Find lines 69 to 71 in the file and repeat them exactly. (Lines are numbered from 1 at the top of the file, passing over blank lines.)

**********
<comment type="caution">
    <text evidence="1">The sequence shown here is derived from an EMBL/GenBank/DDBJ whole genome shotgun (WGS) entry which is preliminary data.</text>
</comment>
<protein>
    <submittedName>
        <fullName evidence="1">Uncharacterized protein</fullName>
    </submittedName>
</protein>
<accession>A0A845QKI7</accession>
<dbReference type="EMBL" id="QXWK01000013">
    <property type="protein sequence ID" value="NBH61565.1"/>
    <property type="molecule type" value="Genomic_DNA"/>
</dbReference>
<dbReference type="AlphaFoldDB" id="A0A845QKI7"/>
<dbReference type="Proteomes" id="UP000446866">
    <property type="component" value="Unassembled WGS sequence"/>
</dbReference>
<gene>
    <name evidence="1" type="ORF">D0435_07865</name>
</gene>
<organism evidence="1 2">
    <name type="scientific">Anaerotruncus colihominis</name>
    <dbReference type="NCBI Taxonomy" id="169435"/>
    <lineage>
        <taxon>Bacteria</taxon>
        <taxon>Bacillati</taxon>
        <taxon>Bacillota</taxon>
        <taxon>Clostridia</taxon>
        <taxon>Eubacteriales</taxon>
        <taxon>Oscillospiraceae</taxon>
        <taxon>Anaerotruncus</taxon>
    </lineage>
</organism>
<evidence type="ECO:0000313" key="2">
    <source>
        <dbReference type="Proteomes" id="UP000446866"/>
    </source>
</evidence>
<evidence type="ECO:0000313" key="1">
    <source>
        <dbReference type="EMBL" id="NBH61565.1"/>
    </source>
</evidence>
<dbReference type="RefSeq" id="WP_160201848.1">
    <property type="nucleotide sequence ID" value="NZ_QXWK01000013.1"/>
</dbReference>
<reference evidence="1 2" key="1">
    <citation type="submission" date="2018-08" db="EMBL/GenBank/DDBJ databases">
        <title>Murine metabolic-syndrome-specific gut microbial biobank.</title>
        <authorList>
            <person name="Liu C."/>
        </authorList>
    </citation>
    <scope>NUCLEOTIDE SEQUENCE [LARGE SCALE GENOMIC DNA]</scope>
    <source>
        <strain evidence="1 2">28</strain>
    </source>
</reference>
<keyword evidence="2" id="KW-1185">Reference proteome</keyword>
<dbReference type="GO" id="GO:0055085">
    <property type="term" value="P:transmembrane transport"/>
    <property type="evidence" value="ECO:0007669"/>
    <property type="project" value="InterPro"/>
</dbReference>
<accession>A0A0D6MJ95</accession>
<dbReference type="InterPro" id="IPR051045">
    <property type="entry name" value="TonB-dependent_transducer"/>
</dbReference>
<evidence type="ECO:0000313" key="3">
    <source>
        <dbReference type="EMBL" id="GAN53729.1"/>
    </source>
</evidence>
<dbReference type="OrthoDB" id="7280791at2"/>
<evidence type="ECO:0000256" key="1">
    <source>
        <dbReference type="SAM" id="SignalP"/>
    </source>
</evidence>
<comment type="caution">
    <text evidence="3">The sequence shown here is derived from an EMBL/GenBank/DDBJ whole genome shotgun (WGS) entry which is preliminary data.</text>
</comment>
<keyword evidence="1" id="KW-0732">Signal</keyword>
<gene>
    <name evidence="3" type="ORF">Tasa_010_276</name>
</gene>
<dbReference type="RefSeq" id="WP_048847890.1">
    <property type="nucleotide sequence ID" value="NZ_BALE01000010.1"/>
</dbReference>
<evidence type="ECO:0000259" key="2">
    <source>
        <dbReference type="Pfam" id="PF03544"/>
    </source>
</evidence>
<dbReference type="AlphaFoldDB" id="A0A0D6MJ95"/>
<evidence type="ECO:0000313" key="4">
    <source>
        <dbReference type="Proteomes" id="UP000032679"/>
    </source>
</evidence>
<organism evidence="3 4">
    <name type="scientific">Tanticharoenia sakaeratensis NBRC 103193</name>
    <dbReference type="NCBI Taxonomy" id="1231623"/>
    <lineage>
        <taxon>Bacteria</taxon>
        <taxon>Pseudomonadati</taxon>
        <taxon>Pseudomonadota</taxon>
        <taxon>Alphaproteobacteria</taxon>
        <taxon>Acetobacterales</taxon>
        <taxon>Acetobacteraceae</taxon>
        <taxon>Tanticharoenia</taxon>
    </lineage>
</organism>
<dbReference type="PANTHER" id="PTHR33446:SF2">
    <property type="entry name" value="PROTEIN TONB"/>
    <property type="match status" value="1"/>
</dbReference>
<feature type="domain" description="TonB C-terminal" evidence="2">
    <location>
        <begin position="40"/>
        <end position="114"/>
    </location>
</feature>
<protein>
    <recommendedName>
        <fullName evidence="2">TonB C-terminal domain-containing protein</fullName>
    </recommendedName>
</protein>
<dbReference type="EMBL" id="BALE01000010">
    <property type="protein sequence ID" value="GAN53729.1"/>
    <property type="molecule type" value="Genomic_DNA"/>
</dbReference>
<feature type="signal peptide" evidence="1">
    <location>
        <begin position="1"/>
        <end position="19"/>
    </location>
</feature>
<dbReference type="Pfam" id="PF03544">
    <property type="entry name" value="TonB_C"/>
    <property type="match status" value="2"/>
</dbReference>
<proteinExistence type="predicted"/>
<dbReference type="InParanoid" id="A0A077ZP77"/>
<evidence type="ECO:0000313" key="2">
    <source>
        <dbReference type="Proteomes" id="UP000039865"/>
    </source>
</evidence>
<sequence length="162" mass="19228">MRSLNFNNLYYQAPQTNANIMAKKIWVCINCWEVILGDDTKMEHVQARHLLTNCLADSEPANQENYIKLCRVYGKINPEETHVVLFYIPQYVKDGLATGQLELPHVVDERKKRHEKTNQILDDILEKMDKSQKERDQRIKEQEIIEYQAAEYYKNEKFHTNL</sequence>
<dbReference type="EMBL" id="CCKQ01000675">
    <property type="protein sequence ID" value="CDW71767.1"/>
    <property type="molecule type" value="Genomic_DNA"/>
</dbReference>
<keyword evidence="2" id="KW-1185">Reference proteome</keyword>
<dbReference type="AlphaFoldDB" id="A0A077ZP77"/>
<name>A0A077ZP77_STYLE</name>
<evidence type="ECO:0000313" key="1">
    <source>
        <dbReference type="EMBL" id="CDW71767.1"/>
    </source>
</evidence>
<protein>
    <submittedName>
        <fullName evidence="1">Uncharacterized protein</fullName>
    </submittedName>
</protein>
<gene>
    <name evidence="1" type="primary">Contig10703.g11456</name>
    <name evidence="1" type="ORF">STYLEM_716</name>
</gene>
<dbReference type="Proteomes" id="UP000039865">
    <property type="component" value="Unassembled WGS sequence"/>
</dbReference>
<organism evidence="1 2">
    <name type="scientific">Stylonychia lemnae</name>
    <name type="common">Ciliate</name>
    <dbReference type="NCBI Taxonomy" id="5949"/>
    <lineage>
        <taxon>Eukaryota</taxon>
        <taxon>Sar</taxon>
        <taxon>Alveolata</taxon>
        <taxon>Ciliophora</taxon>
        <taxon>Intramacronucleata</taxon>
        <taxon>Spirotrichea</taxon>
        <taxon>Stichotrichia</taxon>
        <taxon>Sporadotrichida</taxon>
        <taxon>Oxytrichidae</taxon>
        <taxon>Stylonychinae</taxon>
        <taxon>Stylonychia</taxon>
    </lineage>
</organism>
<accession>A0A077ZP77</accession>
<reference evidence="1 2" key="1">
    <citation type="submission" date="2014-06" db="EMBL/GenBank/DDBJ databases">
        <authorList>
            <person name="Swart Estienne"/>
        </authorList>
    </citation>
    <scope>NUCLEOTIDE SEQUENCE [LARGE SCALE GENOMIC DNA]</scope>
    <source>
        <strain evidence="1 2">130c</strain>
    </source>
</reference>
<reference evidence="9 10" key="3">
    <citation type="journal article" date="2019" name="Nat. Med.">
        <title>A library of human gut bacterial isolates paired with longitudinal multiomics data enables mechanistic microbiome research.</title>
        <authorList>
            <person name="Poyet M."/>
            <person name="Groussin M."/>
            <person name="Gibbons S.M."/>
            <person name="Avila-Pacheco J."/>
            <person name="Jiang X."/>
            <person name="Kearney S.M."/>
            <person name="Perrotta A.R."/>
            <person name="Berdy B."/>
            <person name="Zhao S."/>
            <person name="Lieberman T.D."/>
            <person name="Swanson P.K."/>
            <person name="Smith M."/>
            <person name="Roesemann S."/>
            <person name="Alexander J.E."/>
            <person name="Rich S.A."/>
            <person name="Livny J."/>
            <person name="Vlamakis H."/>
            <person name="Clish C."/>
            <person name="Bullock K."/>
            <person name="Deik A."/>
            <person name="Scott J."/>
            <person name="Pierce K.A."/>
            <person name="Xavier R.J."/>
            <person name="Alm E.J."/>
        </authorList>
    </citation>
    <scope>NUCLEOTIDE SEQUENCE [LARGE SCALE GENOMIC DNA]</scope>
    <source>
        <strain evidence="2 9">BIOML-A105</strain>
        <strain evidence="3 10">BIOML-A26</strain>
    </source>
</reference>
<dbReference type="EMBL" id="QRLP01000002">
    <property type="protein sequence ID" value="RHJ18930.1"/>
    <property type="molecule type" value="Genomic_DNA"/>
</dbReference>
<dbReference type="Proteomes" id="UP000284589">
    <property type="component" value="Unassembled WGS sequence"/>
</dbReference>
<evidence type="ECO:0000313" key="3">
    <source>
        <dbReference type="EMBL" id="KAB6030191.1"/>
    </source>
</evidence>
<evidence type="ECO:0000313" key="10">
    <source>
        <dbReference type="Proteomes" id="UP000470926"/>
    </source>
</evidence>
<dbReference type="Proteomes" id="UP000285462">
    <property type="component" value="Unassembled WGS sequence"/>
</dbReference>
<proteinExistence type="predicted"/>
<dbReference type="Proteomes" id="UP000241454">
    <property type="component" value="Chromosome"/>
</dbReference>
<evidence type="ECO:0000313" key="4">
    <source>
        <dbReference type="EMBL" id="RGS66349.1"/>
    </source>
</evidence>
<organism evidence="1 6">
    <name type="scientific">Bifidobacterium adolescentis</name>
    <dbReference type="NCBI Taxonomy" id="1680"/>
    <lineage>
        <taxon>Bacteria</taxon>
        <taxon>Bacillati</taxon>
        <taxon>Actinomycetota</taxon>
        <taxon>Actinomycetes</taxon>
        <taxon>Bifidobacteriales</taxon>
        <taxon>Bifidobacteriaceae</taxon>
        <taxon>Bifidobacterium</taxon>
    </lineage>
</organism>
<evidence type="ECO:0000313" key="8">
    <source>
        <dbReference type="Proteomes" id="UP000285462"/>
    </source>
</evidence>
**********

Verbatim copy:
<evidence type="ECO:0000313" key="3">
    <source>
        <dbReference type="EMBL" id="GAN53729.1"/>